In the meantime, we can at least begin to measure him against his two best-known predecessors, Joe Haines in the Wilson era and Bernard Ingham in the Thatcher years. Both are men Campbell admires; yet he is already a bigger figure than either of them.
Haines has mildly chastised Campbell for being too public a figure. It is true that he's not exactly camera-shy and can be seen regularly at Blair's elbow, like a particularly menacing American presidential security guard.
Yet things have changed since Haines's day. Campbell was fated to be famous, or infamous, from the day he agreed to work with Blair. He was already a colourful and well-known journalist, a good, vivid broadcaster, an occasional pugilist and a skillful bagpiper. Given that, the omnipresent cameras would have made Campbell a public figure unless he hid in his office all day.
Ingham is perhaps the more interesting parallel. Like Ingham, Campbell speaks fluent Anglo-Saxon and has a short fuse. (We shouldn't, by the way, have any time for journalistic whining on this score. Any self-respecting hack should simply get out the Anglo-Saxon phrase book, and pour it back. Did that nasty Alastair Campbell call oo a dickhead then? Diddums!)
As with Ingham, ``press secretary'' is a grossly inadequate term for Campbell. He is Blair's chosen instrument of discipline in a highly disciplined government: his power rubs up against some of the biggest names and egos in the administration. That hasn't helped his popularity. But if ministers leak or brief against one another then, in Blair's book, they deserve to get whacked. And if, in other respects, they let Campbell trample all over them then they shouldn't be ministers in the first place. His role as Enforcer, and his friendship with Blair, make him a lot more than a press officer. He matters more to the current Prime Minister even than Sir Bernard mattered to Margaret Thatcher.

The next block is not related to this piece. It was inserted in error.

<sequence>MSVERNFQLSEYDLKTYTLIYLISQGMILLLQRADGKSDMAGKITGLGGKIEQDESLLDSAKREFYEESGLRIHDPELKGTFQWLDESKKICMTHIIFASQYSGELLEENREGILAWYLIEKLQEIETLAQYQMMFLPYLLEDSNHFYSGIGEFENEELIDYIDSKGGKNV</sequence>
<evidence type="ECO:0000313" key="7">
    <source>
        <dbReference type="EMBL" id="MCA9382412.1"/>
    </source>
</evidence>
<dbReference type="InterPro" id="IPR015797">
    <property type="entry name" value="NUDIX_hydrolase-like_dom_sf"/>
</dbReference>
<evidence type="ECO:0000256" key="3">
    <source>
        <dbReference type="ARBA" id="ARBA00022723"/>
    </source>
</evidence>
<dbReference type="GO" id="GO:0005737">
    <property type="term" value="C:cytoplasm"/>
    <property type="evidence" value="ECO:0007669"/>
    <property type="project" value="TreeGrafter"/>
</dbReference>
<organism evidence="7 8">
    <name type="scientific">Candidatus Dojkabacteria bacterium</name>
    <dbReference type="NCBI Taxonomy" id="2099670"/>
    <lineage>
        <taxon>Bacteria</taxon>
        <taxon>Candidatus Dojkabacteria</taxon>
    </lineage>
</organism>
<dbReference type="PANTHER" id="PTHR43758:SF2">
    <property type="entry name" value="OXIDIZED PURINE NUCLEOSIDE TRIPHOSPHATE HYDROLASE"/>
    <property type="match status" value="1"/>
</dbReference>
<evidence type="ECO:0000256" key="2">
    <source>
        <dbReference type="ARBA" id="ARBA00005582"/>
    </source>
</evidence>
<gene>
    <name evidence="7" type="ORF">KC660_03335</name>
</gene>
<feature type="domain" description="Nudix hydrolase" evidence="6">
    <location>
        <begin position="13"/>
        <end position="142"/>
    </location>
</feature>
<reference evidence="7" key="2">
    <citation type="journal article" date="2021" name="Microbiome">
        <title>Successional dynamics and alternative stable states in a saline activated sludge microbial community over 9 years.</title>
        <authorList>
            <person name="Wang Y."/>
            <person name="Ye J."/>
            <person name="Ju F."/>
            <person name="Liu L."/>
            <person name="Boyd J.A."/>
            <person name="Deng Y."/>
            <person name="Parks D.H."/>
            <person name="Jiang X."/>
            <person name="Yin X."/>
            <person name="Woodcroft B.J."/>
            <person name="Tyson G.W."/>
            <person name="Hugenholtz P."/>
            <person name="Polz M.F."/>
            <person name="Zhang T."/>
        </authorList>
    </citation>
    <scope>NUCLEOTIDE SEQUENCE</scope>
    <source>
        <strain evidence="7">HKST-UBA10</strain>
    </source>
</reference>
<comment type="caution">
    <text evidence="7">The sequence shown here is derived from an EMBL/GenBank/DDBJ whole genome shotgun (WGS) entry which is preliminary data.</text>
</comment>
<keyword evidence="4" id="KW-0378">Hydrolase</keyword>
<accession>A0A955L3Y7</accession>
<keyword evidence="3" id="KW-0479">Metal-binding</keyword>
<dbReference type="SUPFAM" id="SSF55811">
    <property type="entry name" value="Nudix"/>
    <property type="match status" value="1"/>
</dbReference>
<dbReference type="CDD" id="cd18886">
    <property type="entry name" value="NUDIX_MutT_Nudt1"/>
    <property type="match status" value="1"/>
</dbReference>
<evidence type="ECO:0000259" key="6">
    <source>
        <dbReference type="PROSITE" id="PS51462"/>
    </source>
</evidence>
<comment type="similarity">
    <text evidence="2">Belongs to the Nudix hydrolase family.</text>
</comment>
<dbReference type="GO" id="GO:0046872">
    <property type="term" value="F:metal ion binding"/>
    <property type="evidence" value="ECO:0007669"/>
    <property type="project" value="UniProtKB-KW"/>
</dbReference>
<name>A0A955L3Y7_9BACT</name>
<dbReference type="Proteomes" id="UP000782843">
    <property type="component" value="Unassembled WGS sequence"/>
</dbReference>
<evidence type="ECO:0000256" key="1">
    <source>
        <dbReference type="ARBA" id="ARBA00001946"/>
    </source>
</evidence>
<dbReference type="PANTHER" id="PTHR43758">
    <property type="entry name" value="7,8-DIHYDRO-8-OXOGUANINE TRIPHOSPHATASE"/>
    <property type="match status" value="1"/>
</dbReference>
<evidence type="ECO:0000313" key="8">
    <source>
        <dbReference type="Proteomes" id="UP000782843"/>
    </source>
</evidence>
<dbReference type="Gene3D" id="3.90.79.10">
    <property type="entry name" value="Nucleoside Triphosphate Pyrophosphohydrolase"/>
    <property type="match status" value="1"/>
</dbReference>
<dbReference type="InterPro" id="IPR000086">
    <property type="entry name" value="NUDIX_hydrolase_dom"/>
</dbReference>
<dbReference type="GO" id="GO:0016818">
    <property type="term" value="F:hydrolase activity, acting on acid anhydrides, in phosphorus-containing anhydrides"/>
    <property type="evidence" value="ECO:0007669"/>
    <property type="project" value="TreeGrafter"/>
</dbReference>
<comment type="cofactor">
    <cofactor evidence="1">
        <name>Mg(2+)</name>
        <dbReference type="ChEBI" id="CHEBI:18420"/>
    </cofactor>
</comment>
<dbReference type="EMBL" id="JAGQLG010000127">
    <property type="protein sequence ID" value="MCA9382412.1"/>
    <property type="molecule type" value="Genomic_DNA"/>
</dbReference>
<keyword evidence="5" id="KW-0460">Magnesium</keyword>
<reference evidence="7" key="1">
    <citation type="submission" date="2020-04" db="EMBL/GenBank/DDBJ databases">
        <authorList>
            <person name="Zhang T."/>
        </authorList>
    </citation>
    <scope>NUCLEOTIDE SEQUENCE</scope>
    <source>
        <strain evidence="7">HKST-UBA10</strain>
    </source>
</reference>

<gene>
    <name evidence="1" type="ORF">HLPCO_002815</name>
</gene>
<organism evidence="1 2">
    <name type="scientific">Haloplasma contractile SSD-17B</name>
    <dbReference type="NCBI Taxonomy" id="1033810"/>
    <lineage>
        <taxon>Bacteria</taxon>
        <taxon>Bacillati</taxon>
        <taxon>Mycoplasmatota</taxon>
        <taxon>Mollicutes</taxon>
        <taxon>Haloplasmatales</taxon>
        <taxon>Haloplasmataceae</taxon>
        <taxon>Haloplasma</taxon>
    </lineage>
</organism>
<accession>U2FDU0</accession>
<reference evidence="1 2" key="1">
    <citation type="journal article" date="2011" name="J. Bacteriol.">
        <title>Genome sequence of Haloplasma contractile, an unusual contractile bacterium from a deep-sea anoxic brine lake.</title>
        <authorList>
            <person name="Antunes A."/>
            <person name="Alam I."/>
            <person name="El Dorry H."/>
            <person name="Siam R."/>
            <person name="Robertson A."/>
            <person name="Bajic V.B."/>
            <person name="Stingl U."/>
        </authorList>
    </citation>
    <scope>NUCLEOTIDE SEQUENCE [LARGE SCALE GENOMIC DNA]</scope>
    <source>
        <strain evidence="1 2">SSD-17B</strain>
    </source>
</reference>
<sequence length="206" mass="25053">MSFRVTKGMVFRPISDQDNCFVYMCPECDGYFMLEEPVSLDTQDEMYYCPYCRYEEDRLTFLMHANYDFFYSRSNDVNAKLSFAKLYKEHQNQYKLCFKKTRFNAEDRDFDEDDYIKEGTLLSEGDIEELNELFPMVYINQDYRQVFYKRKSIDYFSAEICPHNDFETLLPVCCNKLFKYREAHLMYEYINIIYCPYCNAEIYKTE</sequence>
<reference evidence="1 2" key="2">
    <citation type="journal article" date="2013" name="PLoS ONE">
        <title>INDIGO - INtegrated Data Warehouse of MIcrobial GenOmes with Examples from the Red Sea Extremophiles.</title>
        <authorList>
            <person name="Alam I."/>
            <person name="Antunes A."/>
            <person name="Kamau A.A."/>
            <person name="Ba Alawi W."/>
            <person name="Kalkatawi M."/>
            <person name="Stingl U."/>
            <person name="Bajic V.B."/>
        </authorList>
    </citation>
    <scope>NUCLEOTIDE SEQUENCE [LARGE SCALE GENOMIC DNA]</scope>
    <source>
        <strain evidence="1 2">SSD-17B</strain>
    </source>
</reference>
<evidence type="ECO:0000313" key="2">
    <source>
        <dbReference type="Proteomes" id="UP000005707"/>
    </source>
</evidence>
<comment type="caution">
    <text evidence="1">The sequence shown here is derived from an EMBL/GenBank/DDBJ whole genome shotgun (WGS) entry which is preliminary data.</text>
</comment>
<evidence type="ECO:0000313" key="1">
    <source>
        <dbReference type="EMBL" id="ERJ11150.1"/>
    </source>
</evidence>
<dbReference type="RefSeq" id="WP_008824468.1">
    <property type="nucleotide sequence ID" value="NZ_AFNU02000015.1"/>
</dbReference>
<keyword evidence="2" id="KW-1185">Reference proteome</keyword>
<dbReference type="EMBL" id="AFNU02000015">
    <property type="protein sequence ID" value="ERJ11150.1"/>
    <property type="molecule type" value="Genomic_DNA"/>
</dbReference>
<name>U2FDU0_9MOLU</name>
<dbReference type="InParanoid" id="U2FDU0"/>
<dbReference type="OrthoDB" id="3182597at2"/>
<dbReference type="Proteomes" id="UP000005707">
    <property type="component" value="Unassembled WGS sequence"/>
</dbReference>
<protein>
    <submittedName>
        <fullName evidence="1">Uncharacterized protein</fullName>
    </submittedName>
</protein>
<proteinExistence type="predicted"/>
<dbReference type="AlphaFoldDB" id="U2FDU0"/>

The great difference, so far, is that Campbell has avoided the semi-official destruction of ministers' authority and careers that marked Ingham's period. Ingham's unattributable briefings felt like anonymous knives in the back for those Tories on the receiving end; and that nasty courtier-politics was one reason for The Independent boycotting and subverting the lobby system when we first launched in 1986. Campbell, by contrast, has abolished the unattributable briefings which were the main daily method of spreading poison. He speaks on the record. He doesn't, in my experience, play games.
And is he guilty of manufacturing news? Well of packaging it, certainly: the appetite for stories is constantly accelerating and needs feeding, particularly at the weekend, with low-fibre, high-fat munchable stories in brightly-coloured cartons. It is part of Campbell's job to supply that need; because if Number 10 doesn't, its enemies will. I suspect he often feels less like a control freak than a fast-food operative, hurling late- night stories at a queue of ravening sickos.
So he's powerful, rude and committed. Whatever the opposite of Luvvie is, that's Campbell. He's tribal. He enjoys his power. Of all the arguments I've had with New Labourites, none has been as spectacularly angry as with him.
But he is Blair's true instrument. And he doesn't lie. And he isn't sinister. So if you don't like New Labour's tunes, complain to the management. Don't shoot the pianist (or in this case the bagpiper).